West African winter: why sanctions won’t work


Today, apart from vegetables, nothing is affordable on the market. No onions or oil, even less meat.– Fane Tenin Berthe, resident of Bamako.

On January 14, in the markets of Bamako, Mali, the cost of 50 kilograms of sugar was 31,500 Central African CFA francs (XAF), an increase of 18% compared to the previous day. On the same markets, an onion sold for 12,000 XAF, an increase of 20% since the day before. And it’s not just food prices that are rising; even a metric ton of cement now costs XAF 130,000, 45% more than a day before.

When Colonel Assimi Goïta took over the Malian presidency early last year, his administration promised that a return to democracy would be swift. In the early days of 2022, however, his announcement that elections would not be held for another five years caused shock and condemnation around the world. A bloc of Mali’s neighbours, the Economic Community of West African States (ECOWAS), quickly imposed harsh sanctions in retaliation. ECOWAS has frozen Mali’s cross-border assets, halted non-essential trade, and closed Mali’s borders with other member states, causing massive price hikes on all imported goods. Given the circumstances, Mali’s leadership was expected to retreat, but to ECOWAS’ surprise, they did not. Instead, just days after the sanctions were announced, thousands of Malians took to the streets of Bamako in support of Goïta and his new government. So what did ECOWAS do wrong?

Three West African nations have fallen to military juntas in the past 18 months, and after Goïta’s latest incursion in January, ECOWAS members felt action was needed. UN members have promised to stand firm with ECOWAS and even though official support for these sanctions has not been voted by the Security Council – due to vetoes by Russia and China – the symbolism of the union of the West and ECOWAS against Goïta was clear. However, as is often the case in the history of Western policy in West Africa, these proposed sanctions show a deep misunderstanding of those on whom they are imposed. First, the West fails to recognize the crushing effect that sanctions have on the everyday Malian. Second, it ignores the ineffective impact of these policies on restricting Mali’s international trade. But perhaps more importantly, these sanctions reflect a mindset deeply disconnected from what Malian citizens want.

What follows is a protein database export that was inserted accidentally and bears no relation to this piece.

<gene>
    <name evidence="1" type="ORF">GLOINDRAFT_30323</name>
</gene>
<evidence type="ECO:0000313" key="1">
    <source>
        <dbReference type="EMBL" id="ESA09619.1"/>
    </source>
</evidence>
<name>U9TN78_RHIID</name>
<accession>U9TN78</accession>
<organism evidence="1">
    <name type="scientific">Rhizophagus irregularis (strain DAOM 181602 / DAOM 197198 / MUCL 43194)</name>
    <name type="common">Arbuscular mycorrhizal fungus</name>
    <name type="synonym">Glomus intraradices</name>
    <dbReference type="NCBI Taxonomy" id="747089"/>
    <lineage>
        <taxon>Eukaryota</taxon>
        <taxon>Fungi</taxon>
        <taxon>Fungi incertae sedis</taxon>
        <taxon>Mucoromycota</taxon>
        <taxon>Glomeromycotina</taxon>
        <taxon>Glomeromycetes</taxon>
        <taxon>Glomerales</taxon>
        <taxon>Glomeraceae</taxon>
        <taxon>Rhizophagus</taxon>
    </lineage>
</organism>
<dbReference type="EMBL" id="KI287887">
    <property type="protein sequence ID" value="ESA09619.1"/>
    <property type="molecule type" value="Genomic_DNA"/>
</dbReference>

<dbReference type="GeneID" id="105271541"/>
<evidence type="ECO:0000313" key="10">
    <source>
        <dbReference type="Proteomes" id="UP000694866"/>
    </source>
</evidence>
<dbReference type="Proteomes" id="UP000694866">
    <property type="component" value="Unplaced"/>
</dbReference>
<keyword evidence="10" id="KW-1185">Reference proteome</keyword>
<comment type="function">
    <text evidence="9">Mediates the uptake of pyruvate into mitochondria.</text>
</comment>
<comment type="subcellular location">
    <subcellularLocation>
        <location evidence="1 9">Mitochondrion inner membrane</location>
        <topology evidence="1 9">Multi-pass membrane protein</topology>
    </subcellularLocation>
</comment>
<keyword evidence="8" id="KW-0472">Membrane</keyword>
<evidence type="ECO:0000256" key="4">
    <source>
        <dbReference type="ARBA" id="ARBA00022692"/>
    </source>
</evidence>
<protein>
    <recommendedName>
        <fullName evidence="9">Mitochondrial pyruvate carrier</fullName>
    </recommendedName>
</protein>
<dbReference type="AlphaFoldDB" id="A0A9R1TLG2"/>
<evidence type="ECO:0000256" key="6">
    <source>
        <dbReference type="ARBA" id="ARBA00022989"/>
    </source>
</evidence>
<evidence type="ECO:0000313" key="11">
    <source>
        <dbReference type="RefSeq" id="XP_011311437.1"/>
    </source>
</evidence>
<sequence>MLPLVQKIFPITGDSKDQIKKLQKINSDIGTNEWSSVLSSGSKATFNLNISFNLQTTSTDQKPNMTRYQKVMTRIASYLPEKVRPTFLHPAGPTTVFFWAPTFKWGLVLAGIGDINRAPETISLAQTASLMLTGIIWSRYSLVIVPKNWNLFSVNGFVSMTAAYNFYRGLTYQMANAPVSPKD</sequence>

“Mali will have to deal with a host of internal problems before a return to democracy is possible, but the policies of the UN and ECOWAS will be essential in determining whether the state can make this transition or fall back into a permanent despotism”.

Mali is landlocked. Around 70 percent of the country’s food comes from imports, economic growth is increasingly linked to the construction sector and one in three Malians depends on humanitarian aid. Various Islamic State and al-Qaeda-affiliated groups continue to plague the north, and southern population centers have seen recent spikes in Covid-19 in a region where extreme poverty rates have risen by almost 3% since last year.

ECOWAS sanctions included clear exceptions for food, pharmaceuticals, medical supplies and electricity. However, mutual border closures have all but halted trade between Mali and its most active ECOWAS trading partners, Senegal and Ivory Coast, driving up the prices of everything from meat to oil. Traders hoping to make a quick profit are sourcing inventory from Malian markets as ordinary people are able to buy less and less. The closure of ECOWAS borders has affected humanitarian assistance as border tensions make non-governmental organizations (NGOs) increasingly unable and unwilling to take the risk of entering Mali. It’s the mother who can only afford vegetables for her family, the day laborer who no longer has a project to work on, and the nomadic tribesman who faces a more direct terrorist threat. today than in recent memory that faces the weight of these sanctions. ECOWAS offers no relief.